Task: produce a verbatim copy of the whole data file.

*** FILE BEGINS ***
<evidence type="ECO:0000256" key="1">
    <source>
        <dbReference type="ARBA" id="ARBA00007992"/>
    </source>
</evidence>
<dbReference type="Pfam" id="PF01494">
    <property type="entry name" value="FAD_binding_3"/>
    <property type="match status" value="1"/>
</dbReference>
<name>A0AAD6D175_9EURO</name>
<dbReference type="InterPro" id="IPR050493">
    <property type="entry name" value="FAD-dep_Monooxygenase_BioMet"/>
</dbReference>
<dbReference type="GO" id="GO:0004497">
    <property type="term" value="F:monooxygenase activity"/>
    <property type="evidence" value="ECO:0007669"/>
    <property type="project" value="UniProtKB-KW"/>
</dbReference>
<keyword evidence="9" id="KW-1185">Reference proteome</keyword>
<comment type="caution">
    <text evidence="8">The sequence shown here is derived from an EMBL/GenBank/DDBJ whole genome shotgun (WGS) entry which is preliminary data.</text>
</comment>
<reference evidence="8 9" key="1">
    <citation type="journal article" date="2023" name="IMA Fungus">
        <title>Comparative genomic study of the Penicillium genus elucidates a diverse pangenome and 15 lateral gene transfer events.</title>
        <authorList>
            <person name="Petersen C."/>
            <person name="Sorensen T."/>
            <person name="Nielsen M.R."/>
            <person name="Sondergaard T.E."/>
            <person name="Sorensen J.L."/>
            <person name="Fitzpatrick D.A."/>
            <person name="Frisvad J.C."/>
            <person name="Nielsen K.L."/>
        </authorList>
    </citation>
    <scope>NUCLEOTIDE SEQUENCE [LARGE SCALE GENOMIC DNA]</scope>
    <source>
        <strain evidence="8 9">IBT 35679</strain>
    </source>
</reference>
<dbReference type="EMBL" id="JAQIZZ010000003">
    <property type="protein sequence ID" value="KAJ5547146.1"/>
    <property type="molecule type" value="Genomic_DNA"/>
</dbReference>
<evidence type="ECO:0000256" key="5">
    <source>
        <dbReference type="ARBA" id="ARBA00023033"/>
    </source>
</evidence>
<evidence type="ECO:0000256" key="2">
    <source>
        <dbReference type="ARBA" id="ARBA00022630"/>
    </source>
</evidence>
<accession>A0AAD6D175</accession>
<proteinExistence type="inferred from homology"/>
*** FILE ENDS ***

<evidence type="ECO:0000256" key="1">
    <source>
        <dbReference type="ARBA" id="ARBA00007992"/>
    </source>
</evidence>
<dbReference type="Pfam" id="PF01494">
    <property type="entry name" value="FAD_binding_3"/>
    <property type="match status" value="1"/>
</dbReference>
<name>A0AAD6D175_9EURO</name>
<dbReference type="InterPro" id="IPR050493">
    <property type="entry name" value="FAD-dep_Monooxygenase_BioMet"/>
</dbReference>
<dbReference type="GO" id="GO:0004497">
    <property type="term" value="F:monooxygenase activity"/>
    <property type="evidence" value="ECO:0007669"/>
    <property type="project" value="UniProtKB-KW"/>
</dbReference>
<keyword evidence="9" id="KW-1185">Reference proteome</keyword>
<comment type="caution">
    <text evidence="8">The sequence shown here is derived from an EMBL/GenBank/DDBJ whole genome shotgun (WGS) entry which is preliminary data.</text>
</comment>
<reference evidence="8 9" key="1">
    <citation type="journal article" date="2023" name="IMA Fungus">
        <title>Comparative genomic study of the Penicillium genus elucidates a diverse pangenome and 15 lateral gene transfer events.</title>
        <authorList>
            <person name="Petersen C."/>
            <person name="Sorensen T."/>
            <person name="Nielsen M.R."/>
            <person name="Sondergaard T.E."/>
            <person name="Sorensen J.L."/>
            <person name="Fitzpatrick D.A."/>
            <person name="Frisvad J.C."/>
            <person name="Nielsen K.L."/>
        </authorList>
    </citation>
    <scope>NUCLEOTIDE SEQUENCE [LARGE SCALE GENOMIC DNA]</scope>
    <source>
        <strain evidence="8 9">IBT 35679</strain>
    </source>
</reference>
<dbReference type="EMBL" id="JAQIZZ010000003">
    <property type="protein sequence ID" value="KAJ5547146.1"/>
    <property type="molecule type" value="Genomic_DNA"/>
</dbReference>
<evidence type="ECO:0000256" key="5">
    <source>
        <dbReference type="ARBA" id="ARBA00023033"/>
    </source>
</evidence>
<evidence type="ECO:0000256" key="2">
    <source>
        <dbReference type="ARBA" id="ARBA00022630"/>
    </source>
</evidence>
<accession>A0AAD6D175</accession>
<proteinExistence type="inferred from homology"/>